Cinnamon Stillwell

I’m the West Coast Representative for Campus Watch, a project of the Middle East Forum that focuses on Middle East studies. I was a political columnist for SFGate.com (San Francisco Chronicle online) from 2004-2008. I've written for the American Thinker, Frontpage Magazine, Family Security Matters, Accuracy In Media, Newsbusters, Israel National News, The Jewish Policy Center, J-The Jewish News Weekly of N. CA, Intellectual Conservative and many others. More info at CinnamonStillwell.com.

Thursday, September 20, 2007

Five Years of Campus Watch

In April of this year, I began working as the Northern California Representative for Campus Watch, a project of the Philadelphia-based think tank, the Middle East Forum.

Despite the hysterical claims of "censorship" and "threats to academic freedom" emanating from Middle East studies academics in the spotlight, Campus Watch's purpose, as made clear in our Mission Statement, is to review and critique Middle East studies in North America with an aim to improving them. My goal, as Northern California Representative, is to call further attention to Middle East studies academics in West Coast colleges and universities, a problematic lot if there ever was one (my archives can be found here and here).

But for those ensconced in their ivory towers and unused to withstanding scrutiny of any kind, Campus Watch constitutes a threat to be resisted at all costs. This paranoia has led to numerous smears against Campus Watch and, in some cases, outright falsehoods, a pattern that Campus Watch director Winfield Myers has devoted much time at our weblog recently to correcting (read more here, here, here, and here).

Middle East Forum founder and director Daniel Pipes marks Campus Watch's fifth anniversary this week with an article titled, "Five Years of Campus Watch," in which he elaborates on this theme:
What has Campus Watch, a project to critique and improve Middle East studies in the United States and Canada, achieved since it opened its doors this week in 2002?

Along with like-minded organizations – the National Association of Scholars, the David Horowitz Freedom Center, National Review, and the Manhattan Institute – it assesses what professors are saying and doing, thereby helping to challenge academia's status quo.

Critiquing professors is more revolutionary than it may sound, for academics have long been spared public criticism such as that directed toward politicians, business leaders, actors, and athletes. Who would judge them? Students suppress their views to protect their careers; peers are reluctant to criticize each other, lest they in turn suffer attacks; and laymen lack the competence to judge arcane scholarship. As a result, academics have long enjoyed a unique lack of accountability.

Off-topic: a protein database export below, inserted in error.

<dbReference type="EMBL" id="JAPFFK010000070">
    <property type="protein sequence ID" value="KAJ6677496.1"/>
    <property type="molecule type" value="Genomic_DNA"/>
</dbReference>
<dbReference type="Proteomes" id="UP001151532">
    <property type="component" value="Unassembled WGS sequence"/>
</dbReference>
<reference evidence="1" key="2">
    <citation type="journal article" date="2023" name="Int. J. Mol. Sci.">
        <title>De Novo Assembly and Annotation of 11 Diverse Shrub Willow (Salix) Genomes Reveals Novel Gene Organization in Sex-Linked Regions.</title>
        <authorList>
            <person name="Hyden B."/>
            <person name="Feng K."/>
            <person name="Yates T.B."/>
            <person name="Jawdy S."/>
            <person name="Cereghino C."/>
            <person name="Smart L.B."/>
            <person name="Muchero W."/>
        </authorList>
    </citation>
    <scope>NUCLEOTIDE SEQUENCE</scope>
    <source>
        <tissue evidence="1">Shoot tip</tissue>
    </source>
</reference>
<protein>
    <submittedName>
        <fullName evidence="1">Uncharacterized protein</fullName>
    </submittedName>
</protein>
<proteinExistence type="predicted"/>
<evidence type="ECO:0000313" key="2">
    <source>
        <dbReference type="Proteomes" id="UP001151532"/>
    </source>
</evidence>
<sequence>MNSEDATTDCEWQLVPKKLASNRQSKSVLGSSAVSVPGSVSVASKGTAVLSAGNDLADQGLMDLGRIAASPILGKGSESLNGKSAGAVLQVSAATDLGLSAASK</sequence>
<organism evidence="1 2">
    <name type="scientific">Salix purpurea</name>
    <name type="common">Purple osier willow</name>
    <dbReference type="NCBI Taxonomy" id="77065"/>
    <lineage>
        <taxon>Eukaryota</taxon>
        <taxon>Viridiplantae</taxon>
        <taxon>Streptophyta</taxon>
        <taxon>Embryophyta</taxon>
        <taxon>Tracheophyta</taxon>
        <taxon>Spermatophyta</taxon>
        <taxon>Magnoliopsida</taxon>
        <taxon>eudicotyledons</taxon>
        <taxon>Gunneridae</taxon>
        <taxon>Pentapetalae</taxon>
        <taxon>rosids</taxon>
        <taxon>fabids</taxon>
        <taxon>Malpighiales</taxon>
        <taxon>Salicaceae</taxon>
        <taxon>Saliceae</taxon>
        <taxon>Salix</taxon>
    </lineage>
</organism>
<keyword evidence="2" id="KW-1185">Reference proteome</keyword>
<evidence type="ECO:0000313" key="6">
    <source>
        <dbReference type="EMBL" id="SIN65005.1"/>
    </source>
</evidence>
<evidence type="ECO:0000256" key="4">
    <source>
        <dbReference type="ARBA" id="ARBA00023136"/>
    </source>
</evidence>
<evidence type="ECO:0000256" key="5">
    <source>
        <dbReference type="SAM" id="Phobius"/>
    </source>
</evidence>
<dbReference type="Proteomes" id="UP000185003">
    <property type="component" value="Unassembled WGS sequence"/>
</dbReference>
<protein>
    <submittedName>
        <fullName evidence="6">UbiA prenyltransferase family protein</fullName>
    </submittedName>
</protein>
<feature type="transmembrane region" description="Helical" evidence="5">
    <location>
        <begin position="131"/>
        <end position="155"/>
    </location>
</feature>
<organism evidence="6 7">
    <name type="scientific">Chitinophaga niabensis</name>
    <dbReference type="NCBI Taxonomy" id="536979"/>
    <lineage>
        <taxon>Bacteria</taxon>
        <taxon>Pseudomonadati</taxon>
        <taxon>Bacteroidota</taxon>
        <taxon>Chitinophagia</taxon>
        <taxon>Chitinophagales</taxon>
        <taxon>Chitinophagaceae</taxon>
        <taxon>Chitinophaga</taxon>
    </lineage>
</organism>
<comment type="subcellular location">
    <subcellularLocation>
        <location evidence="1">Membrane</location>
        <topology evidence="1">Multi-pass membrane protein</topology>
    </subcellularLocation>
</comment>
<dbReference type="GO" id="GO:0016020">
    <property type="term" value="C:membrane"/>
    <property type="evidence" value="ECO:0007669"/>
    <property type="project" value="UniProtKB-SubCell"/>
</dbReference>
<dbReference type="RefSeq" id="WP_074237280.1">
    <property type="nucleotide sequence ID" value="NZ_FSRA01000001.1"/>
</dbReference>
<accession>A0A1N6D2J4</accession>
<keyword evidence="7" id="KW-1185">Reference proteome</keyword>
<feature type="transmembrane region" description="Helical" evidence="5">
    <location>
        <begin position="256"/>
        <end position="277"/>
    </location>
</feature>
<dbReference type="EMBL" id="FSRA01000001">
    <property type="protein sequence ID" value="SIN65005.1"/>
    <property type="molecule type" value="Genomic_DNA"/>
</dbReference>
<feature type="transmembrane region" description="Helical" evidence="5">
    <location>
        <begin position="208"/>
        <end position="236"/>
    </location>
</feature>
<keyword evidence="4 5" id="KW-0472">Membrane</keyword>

If Campus Watch, headed by Winfield Myers, has interrupted this charmed academic life by exposing what Martin Kramer of the Washington Institute for Near East Policy has termed the "failure of Middle Eastern studies in America," it is because we consider the work of these specialists too important to be left uncritiqued. We hover over their shoulders and remind them that their egregious statements might well end up ridiculed as our "quote of the month," or even cause them trouble when they try to win tenure or get a new job.

Academics criticized by Campus Watch generally respond by calling it names, caricaturing its purpose, and presenting themselves as victims, hoping thereby to render our work illegitimate. Remarkably, I recall not a single case when the meticulously documented and mildly presented work of Campus Watch has met with a serious and substantive rebuttal. So much for the marketplace of ideas.
Continue reading "Five Years of Campus Watch."

Wednesday, September 19, 2007

You Want Nasty? Check Out MY Hate Mail

Ever wondered what sort of feedback a conservative columnist writing for the San Francisco Chronicle online (SFGate.com) gets? Well, it just so happens that's the subject of my latest column. Mostly, I just let the hatemail do the talking. It speaks volumes. Here's a sampling:

You give cover to the illegal bush regime and betray your roots. You are sickening for not calling the Chimpy McHitlerstein corruptocracy what it is and demanding Bush's impeachment. Bush stands against world justice and heads the worst Rogue State in the history of the world. Too bad you are blinded by your love of GW War Criminal. PS-I hope you get fired soon. You just dont fit in to SF. Move to Utah.

***

Dear Strawberry STINKwell -- Yet again, you have missed the point completely. You are a facist bitch with nothing intelligent to say. Go directly to South Dakota, where maybe you might find some support of your kind. Don't count on it though. As long as you vomit when you speak, no one will find your message appealing. Go work for the worst newspaper in the country, somewhere other than San Francisco. You are trash. You are filth. Your message doesn't matter at all.

***

wow your debunking 911 conspirators is well thought out and a perfect analysis ... unfortunately, most of your descriptions describe people who believe the official story .... and the denial of the jewish involvement screams of guilt ... lets face it 911 was the best scam yet by the zionists

Continue reading "You Want Nasty? Check Out My Hate Mail"

By the way: It should be noted that the majority of the feedback I receive is positive. But, unfortunately, it's not quite so entertaining as the hatemail!